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In "A Rose for Emily" by William Faulkner, Emily Grierson's story is set during the...

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nhl123 | Student, Grade 11 | Valedictorian

Posted September 15, 2013 at 11:19 PM via web

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In "A Rose for Emily" by William Faulkner, Emily Grierson's story is set during the period in which the old, artistocratic South was giving way to a more commerical society. What are some passages in the story that point to changes in the economic and social structure?

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Lori Steinbach | High School Teacher | (Level 3) Distinguished Educator

Posted September 16, 2013 at 1:46 AM (Answer #1)

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Poor Miss Emily. In "A Rose for Miss Emily" by William Faulkner, she is a Southern woman who lives in a Southern town, but it is a time and a place where everything is changing around her and she does not know how--or simply refuses--to change.

Miss Emily lives in the house her father left her.

It was a big, squarish frame house that had once been white, decorated with cupolas and spires and scrolled balconies in the heavily lightsome style of the seventies, set on what had once been our most select street. But garages and cotton gins had encroached and obliterated even the august names of that neighborhood; only Miss Emily's house was left, lifting its stubborn and coquettish decay above the cotton wagons and the gasoline pumps--an eyesore among eyesores.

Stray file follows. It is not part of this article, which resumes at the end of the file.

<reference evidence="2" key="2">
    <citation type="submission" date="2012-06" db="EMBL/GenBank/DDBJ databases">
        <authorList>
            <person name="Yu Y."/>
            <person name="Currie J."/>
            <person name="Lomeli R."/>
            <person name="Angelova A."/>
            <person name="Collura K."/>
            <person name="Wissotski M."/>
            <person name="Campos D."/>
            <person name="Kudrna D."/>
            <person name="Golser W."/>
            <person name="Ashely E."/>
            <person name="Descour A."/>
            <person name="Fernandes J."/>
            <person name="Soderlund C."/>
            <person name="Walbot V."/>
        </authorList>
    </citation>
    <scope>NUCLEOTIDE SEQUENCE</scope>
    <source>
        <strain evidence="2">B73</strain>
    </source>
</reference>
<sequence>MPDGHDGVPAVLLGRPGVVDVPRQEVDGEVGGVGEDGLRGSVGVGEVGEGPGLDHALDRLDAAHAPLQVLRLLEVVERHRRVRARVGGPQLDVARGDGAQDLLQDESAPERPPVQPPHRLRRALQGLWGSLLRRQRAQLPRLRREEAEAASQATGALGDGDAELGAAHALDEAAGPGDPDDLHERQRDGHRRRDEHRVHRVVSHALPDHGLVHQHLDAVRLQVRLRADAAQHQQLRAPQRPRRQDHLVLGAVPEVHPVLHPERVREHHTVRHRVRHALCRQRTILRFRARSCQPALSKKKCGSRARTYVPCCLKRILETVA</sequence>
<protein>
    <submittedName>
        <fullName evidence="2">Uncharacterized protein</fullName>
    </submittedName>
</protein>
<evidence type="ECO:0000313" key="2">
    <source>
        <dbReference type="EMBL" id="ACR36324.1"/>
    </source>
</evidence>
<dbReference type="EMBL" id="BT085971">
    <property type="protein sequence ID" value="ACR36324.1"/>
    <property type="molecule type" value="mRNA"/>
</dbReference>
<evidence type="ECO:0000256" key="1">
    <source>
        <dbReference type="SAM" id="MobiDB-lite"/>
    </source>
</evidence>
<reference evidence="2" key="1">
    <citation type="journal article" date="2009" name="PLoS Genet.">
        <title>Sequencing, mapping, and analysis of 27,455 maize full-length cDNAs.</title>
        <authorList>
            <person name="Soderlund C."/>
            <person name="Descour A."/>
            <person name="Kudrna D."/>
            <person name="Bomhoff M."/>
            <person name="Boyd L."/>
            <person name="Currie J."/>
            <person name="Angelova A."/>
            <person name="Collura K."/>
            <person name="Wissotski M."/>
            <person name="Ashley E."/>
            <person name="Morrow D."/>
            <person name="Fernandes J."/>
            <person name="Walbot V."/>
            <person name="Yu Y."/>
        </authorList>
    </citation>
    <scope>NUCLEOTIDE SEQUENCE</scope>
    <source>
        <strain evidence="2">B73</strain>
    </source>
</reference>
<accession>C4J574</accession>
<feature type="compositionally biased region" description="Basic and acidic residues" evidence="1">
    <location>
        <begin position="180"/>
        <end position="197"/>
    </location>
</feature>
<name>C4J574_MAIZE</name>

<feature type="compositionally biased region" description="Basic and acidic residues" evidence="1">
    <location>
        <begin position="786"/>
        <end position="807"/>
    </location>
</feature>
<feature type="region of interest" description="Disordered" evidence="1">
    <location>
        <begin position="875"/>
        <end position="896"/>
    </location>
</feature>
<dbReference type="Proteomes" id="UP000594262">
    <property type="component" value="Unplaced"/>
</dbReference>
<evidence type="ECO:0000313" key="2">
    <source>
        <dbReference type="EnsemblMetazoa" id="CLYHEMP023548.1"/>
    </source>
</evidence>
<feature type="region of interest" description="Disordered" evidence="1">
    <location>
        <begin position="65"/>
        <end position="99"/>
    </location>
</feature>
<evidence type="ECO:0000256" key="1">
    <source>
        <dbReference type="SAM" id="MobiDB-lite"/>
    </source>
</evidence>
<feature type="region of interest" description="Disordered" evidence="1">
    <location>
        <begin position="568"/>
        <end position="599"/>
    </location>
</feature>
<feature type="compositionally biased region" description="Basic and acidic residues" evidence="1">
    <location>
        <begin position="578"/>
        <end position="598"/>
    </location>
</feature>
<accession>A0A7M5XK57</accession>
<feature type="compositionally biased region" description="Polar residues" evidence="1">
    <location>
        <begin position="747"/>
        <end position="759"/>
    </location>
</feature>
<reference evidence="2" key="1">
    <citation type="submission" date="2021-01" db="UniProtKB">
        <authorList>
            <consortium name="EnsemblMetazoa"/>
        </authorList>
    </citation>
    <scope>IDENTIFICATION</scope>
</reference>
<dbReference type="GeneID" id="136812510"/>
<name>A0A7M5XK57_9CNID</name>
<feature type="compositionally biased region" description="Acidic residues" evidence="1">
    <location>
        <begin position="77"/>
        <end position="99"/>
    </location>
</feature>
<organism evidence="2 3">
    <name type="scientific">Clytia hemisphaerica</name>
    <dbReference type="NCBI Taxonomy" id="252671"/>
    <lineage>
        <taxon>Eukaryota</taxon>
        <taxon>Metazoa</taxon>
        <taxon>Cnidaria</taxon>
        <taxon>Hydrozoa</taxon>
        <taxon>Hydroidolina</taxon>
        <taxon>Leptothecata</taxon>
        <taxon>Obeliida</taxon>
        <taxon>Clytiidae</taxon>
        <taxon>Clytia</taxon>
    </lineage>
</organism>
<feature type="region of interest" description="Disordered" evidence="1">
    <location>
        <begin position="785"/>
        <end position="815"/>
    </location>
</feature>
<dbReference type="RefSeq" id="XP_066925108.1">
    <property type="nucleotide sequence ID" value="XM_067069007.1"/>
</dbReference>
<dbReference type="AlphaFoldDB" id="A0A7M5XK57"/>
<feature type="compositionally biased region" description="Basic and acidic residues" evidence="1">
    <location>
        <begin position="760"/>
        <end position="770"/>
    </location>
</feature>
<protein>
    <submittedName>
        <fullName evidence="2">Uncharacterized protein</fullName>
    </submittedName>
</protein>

Clearly she is an anachronism in this rapidly modernizing world. We have few descriptions of Miss Emily's clothing, but what we do have depicts her as an aging and outmoded Southern dame who is horribly misplaced in the modern world. 

The makeup of the town leadership is also changing. People like Colonel Sartoris and the Judge are being replaced by "the next generation, with its more modern ideas. When the town leaders receive complaints about a smell emanating from Miss Emily's house, they are divided about how to deal with it. 

That night the Board of Aldermen met--three graybeards and one younger man, a member of the rising generation. "It's simple enough," he said. "Send her word to have her place cleaned up. Give her a certain time to do it in, and if she don't...."

"Dammit, sir," Judge Stevens said, "will you accuse a lady to her face of smelling bad?"

We know that the older councilmen win, and they all go through a rather comic midnight farce during which they sneak around Miss Emily's house spreading lime to dispel the stench.

One more indicator that life is changing is the arrival of the Northern carpetbaggers who come down to help reconstruct the cities of the South. Among them is Homer Barron. Ironically, Miss Emily's rather scandalous relationship with him is the one area in which she not only displays modern thinking, but she actually acts in a much more modern way than the townspeople are prepared to deal with, at least from her. And of course what she does to Homer Barron is the height of tragic modernity.

Sources:

Lori Steinbach

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